1. OECD. “Magnetic resonance imaging (MRI) exams (indicator).” OECD.org. 2019. Web. 3 January 2019. doi: 10.1787/1d89353f-en
2. “Who can have one: MRI scan.” NHS.uk. 8 September 2018. Web. 28 December 2018.<https://www.nhs.uk/conditions/mri-scan/who-can-have-it/>.
3. “Are MRI Scans Safe If You Have a Pacemaker or Implanted Device?: What to know about cardiac implants and imaging tests.” Clevelandclinic.org. 8 February 2017. Web. 3 January 2019. <https://health.clevelandclinic.org/are-mri-scans-safe-if-you-have-a-pacemaker-or-implanted-device/>.
4. “Magnetic Resonance Imaging in Patients with Implanted Cardiac Pacemakers and Defibrillators.” HopkinsMedicine.org. Web. 3 January 2019. <https://www.hopkinsmedicine.org/heart_vascular_institute/conditions_treatments/treatments/mri_implanted_cardiac_pacemakers_difibrillators.html>.
5. Rose Eveleth. “Some Tattoo Inks Can Burn You During an MRI.” Smithsonian.com. 6 March 2014. Web. 28 December 2018. <https://www.smithsonianmag.com/smart-news/some-tattoo-inks-can-burn-you-during-mri-180949995/>.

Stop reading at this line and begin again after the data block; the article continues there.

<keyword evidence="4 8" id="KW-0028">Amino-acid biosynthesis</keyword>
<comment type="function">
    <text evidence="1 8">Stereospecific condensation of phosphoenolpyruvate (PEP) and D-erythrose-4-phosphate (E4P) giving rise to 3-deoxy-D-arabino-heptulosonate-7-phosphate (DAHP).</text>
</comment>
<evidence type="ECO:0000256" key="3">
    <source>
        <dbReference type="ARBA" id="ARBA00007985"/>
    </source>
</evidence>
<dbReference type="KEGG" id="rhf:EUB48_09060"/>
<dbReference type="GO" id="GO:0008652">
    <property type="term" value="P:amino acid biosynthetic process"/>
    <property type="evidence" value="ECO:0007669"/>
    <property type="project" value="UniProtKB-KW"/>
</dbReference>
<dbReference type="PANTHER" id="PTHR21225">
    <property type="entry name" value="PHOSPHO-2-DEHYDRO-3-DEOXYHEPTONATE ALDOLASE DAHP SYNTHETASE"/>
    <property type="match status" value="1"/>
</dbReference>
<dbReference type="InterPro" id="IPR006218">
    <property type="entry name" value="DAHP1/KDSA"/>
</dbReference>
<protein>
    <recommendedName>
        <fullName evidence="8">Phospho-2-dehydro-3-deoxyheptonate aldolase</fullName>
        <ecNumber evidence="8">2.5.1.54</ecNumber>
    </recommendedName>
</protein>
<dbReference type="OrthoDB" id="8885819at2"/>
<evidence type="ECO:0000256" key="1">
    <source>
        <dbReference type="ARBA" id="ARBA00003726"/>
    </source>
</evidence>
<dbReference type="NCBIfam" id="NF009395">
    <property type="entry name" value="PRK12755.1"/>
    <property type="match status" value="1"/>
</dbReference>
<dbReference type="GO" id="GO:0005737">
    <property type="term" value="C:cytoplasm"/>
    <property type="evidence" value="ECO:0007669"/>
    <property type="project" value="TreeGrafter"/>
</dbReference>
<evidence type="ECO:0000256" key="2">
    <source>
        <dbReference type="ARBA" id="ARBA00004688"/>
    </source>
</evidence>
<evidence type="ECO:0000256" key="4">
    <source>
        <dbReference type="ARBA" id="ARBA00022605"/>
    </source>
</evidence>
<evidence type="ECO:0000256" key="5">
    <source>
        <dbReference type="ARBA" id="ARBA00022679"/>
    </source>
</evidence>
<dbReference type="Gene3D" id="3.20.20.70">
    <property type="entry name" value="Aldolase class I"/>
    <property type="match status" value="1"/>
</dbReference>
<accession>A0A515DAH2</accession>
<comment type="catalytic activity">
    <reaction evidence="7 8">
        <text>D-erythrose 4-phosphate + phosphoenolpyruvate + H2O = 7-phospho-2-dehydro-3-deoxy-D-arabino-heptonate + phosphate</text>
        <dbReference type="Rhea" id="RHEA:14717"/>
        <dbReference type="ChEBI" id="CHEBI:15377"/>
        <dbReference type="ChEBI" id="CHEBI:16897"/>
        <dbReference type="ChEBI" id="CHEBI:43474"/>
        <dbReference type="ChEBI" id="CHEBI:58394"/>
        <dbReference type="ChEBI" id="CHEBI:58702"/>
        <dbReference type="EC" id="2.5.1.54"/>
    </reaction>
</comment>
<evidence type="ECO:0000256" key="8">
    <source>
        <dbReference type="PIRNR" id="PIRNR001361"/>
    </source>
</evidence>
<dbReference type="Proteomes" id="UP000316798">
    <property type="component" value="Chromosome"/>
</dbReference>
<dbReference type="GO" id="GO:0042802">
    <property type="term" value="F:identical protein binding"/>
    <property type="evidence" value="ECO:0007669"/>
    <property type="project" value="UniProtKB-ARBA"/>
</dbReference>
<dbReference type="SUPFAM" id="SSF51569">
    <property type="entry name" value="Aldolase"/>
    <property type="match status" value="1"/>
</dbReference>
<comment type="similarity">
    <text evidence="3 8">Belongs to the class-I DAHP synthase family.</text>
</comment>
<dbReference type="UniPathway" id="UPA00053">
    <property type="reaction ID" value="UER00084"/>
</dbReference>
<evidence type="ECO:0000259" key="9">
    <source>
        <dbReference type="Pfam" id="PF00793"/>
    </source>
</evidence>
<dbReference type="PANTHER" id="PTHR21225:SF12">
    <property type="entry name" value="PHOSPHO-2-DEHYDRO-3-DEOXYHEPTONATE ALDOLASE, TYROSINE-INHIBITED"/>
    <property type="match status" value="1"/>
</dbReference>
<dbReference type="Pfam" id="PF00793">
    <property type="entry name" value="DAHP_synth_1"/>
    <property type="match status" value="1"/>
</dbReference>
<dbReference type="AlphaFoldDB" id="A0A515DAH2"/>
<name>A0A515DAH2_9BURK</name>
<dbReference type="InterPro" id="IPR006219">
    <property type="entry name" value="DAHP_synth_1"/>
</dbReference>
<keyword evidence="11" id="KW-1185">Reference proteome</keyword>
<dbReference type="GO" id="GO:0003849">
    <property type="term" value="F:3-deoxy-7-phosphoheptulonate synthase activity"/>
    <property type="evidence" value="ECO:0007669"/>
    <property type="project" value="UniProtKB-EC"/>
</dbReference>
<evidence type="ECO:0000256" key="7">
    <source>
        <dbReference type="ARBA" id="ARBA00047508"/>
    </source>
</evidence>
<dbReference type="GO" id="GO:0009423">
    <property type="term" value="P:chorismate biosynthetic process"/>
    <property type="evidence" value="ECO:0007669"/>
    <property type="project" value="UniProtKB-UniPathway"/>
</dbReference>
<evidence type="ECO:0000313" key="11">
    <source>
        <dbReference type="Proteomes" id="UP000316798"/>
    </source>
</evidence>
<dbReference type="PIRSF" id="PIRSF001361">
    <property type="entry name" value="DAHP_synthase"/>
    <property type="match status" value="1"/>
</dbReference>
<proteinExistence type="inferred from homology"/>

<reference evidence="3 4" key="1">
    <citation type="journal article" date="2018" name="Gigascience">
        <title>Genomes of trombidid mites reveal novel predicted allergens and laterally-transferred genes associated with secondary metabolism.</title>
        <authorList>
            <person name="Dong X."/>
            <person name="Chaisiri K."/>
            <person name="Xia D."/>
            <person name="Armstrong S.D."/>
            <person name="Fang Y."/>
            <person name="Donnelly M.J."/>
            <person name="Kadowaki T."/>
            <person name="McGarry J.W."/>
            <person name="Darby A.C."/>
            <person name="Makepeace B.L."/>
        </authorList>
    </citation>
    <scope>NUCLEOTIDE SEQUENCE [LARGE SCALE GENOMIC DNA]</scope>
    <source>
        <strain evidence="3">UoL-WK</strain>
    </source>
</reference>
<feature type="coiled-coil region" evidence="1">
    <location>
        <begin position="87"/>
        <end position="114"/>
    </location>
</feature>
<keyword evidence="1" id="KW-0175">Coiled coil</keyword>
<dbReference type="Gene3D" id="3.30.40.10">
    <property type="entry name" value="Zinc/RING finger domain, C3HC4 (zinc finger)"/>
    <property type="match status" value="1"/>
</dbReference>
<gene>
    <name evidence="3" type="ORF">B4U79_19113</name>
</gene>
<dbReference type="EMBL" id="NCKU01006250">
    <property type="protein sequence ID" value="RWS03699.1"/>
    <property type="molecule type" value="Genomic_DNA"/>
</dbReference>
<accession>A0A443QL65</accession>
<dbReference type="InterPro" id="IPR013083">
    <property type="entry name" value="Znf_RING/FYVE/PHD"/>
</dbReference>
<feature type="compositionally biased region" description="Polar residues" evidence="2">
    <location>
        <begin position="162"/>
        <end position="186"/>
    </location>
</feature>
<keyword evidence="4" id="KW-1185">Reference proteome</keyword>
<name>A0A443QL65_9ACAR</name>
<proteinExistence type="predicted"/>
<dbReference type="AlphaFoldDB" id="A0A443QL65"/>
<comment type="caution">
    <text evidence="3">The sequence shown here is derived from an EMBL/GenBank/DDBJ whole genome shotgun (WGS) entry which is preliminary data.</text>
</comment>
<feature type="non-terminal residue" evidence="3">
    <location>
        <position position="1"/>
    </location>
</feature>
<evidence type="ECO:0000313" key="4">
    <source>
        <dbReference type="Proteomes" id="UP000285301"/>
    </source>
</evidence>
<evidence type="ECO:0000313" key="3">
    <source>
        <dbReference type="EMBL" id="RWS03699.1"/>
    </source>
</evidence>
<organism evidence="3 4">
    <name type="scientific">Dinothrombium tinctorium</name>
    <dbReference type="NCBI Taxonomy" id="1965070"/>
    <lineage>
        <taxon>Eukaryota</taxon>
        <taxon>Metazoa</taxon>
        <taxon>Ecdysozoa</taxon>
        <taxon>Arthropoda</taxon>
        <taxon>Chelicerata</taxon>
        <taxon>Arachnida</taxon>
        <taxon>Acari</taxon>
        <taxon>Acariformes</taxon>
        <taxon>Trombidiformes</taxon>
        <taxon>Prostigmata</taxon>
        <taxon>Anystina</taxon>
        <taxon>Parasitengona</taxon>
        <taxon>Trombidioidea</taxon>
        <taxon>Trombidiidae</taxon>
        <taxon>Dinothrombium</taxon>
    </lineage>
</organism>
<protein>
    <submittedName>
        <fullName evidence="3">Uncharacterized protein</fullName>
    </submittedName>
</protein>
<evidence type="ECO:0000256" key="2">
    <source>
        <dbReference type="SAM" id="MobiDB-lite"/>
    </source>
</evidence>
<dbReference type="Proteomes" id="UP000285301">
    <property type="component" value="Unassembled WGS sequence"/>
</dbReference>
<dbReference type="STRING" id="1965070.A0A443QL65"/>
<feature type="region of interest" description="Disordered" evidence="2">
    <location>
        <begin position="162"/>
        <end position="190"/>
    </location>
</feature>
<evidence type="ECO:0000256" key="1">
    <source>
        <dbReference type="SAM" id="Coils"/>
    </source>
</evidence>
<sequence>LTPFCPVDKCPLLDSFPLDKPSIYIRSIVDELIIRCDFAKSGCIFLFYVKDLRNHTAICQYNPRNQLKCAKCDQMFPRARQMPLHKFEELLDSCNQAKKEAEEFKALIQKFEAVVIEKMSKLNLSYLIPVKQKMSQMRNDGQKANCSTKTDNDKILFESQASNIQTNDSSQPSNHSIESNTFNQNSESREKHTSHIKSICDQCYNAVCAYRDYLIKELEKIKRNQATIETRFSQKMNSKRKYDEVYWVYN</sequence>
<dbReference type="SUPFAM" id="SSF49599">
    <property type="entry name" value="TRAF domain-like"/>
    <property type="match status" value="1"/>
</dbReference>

6. “Could Tattoos Complicate an MRI Scan?” Abingtonhealth.org. 1 September 2015. Web. 28 December 2018. <https://www.abingtonhealth.org/healthy-living/health-news/library/articles-related-to-general-health/could-tattoos-complicate-an-mri-scan/#.XCaePVxKg2w>.
7. Chris Melore. “People in Yoga Pants are Being Burned by MRIs, Doctors Say.” Chicago.cbslocal.com. 9 May 2018. Web. 28 December 2018. <https://chicago.cbslocal.com/2018/05/09/mri-yoga-pants-burns-doctors/>.
8. Dennis Green. “Doctors are warning people not to wear Lululemon-like clothing during MRIs — here’s why.” BusinessInsider.com. 10 May 2018. Web. 28 December 2018. <https://www.businessinsider.com/lululemon-athleisure-burn-during-mri-doctors-warn-2018-5>.
9. “MRI Clothing Guidelines.” bmap.ucla.edu. Web. 28 December 2018. <http://bmap.ucla.edu/docs/MRIClothingGuidelines.pdf>.